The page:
Special-purpose acquisition companies (SPACs), also known as blank-check companies, are on pace for a record year. According to SPACInsider, SPACs raised $12.3 billion in capital in the first half of 2020—almost as much raised during all of 2019 ($13.6 billion). The summer of 2020 has also seen the largest announced acquisition and the largest initial public offering (IPO).
With nearly 100 SPACs currently searching for acquisitions while another handful are in registration, directors and management of private companies that may approach or be approached by a SPAC should be aware of the opportunities as well as the oversight-related challenges and trade-offs a transaction may present.
Common targets for SPACs include companies currently held by private-equity funds, as well as corporate spin-offs, and occasionally family-owned firms with significant operations and professional financial reporting and internal controls.
“We are seeing sellers motivated by both liquidity and the opportunity to raise equity capital,” said Aamir Husain, partner, IPO Readiness, KPMG.“ But once a SPAC has found its target, closing the transaction takes significant effort. Nothing can slip through the cracks.”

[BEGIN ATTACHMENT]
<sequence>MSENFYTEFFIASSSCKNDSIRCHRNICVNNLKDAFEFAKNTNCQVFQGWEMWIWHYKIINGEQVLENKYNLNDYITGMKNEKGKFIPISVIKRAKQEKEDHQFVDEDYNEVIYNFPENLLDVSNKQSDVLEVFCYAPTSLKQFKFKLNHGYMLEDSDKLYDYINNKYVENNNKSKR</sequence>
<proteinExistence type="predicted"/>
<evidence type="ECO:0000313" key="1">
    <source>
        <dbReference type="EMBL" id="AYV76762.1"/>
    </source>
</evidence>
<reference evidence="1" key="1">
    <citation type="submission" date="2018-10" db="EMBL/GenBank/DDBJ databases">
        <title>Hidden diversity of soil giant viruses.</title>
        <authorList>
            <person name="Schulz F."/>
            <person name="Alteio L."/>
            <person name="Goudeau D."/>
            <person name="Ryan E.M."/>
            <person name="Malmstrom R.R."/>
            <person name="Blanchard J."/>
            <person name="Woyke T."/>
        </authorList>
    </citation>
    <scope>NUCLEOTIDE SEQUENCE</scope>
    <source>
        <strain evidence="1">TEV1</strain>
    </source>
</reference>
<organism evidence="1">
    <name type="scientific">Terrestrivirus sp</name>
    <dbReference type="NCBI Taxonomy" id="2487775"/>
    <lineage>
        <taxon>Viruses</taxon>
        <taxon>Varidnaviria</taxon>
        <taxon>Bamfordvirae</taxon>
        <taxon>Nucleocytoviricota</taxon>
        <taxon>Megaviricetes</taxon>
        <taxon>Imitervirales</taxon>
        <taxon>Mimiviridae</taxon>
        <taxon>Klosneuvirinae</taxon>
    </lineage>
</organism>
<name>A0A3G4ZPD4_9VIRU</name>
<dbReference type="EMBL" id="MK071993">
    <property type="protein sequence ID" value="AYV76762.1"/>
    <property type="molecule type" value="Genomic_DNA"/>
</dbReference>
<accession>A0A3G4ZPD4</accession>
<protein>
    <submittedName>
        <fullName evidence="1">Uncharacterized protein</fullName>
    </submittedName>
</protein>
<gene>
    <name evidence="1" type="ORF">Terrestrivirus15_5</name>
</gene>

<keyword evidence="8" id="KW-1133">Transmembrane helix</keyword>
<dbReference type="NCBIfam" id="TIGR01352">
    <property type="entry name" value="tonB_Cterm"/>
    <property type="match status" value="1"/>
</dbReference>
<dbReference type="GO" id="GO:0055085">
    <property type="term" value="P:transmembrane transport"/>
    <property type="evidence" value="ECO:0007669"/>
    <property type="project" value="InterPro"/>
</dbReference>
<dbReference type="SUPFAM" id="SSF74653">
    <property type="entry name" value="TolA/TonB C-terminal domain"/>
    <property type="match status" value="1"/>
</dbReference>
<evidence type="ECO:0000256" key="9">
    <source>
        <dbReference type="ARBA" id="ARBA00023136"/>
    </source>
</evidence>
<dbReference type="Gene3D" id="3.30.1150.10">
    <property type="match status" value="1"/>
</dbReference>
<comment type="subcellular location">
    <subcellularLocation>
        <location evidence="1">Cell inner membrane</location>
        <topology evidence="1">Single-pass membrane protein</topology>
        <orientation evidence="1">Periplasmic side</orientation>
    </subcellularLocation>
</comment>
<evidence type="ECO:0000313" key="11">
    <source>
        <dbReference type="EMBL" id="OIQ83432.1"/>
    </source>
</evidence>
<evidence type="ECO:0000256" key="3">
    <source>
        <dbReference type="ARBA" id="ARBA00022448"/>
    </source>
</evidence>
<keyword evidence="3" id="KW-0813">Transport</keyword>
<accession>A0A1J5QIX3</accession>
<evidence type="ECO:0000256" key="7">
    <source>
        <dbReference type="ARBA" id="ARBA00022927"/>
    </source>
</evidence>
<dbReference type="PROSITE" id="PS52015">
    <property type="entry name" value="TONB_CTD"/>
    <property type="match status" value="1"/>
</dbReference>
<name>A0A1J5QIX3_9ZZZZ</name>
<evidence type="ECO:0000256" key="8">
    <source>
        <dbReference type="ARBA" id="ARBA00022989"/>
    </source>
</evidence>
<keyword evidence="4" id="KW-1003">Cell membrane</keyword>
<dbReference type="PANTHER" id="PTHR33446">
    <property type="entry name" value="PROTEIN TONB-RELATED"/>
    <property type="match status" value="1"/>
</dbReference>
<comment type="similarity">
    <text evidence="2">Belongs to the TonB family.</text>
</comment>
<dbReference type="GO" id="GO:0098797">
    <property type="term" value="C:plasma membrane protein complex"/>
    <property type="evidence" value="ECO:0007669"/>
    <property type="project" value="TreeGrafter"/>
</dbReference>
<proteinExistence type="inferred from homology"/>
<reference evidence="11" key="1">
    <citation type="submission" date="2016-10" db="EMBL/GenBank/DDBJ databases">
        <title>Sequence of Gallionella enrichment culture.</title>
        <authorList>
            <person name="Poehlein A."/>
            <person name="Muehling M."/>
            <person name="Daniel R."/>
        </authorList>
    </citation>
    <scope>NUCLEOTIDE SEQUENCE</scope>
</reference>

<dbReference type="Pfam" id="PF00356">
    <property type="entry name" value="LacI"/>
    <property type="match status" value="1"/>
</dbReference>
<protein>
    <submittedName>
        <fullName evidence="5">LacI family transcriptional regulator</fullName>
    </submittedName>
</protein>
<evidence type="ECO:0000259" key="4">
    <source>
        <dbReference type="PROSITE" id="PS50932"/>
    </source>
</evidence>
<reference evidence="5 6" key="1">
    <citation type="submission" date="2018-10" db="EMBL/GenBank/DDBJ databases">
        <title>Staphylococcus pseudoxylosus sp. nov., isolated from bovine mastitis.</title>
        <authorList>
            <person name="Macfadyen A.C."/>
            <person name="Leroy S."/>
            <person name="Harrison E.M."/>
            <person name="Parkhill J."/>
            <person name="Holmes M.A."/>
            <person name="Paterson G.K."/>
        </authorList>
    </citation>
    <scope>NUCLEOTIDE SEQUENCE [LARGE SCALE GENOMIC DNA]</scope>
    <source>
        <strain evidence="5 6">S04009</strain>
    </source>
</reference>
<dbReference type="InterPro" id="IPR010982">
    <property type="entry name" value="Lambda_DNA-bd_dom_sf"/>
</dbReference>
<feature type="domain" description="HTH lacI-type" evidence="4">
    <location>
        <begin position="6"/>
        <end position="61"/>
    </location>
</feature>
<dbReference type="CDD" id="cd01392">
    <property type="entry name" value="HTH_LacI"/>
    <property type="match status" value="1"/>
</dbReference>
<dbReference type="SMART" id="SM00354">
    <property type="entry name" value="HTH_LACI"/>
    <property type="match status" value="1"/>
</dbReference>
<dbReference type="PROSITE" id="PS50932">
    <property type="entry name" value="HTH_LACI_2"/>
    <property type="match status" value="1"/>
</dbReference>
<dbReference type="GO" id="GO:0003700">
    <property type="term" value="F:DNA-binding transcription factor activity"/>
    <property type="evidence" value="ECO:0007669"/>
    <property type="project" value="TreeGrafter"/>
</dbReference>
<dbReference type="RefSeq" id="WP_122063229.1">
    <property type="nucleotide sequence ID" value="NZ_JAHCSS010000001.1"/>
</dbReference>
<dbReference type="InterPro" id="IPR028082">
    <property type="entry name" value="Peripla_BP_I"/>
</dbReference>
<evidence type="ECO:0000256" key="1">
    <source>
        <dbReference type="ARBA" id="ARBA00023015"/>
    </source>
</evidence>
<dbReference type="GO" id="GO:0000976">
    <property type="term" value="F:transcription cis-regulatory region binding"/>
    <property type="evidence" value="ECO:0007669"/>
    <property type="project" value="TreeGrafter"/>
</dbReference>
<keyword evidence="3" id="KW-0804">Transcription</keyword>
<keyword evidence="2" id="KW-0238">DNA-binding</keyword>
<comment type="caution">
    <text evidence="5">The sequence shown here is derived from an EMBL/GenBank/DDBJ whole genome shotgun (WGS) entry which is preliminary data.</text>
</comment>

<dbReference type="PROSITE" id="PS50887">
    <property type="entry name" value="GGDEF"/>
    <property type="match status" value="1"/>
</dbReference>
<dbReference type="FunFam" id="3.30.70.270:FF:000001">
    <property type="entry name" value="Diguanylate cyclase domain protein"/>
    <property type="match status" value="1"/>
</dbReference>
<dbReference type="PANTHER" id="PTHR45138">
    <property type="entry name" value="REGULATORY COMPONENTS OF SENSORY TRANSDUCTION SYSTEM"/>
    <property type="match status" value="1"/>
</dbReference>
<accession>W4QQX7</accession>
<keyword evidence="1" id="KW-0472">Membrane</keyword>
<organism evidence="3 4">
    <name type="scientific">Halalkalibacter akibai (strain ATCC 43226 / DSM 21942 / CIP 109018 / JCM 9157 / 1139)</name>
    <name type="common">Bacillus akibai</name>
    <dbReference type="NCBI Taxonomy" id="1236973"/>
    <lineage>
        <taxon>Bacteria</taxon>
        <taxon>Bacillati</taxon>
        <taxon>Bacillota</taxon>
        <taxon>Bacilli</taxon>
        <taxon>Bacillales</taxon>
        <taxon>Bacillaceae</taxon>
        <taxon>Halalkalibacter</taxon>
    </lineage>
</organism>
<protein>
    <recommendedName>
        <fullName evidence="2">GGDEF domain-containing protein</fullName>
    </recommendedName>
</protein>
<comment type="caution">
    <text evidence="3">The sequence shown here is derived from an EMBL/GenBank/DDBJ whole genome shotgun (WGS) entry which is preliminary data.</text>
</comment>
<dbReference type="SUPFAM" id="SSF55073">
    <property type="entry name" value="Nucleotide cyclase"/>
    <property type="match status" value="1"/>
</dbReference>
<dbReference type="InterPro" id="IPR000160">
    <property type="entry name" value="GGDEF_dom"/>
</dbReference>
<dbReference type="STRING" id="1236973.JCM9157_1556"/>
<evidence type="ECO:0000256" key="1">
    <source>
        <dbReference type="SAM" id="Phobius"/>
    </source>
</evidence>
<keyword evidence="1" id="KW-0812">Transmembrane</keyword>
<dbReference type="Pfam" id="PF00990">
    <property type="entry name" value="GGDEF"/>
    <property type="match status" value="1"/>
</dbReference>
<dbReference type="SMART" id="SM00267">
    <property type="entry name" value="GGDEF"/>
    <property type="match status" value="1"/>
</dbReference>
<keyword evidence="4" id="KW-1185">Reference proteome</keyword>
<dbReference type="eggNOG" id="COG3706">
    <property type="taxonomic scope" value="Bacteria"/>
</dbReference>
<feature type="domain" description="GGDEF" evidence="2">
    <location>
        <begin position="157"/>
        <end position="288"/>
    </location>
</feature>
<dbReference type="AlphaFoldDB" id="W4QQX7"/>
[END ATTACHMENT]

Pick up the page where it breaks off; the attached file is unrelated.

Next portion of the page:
Following the IPO, SPACs generally have two years to complete the purchase of an operating company. Some SPACs are launched to focus on a specific industry, sector, or business trend, while others are truly blank checks. SPACs are typically raised by a financial sponsor who is incentivized to complete a transaction by holding deeply discounted founder shares that convert to roughly 20 percent of company equity following the completion of an acquisition.
For private-company owners looking to completely liquidate their positions, a SPAC is more complicated than a direct sale. However, for current owners looking for liquidity and the potential upside that an equity investment can bring, as well as the public market premium, a SPAC transaction may be beneficial.
“A smooth process really depends on how ready the target company is for going public,” said Keyu Zhu, partner, Accounting Advisory Services, KPMG.
Boards of directors of private companies entertaining a public offering through a SPAC should consider the following:
For more, read SPACS: A big deal again.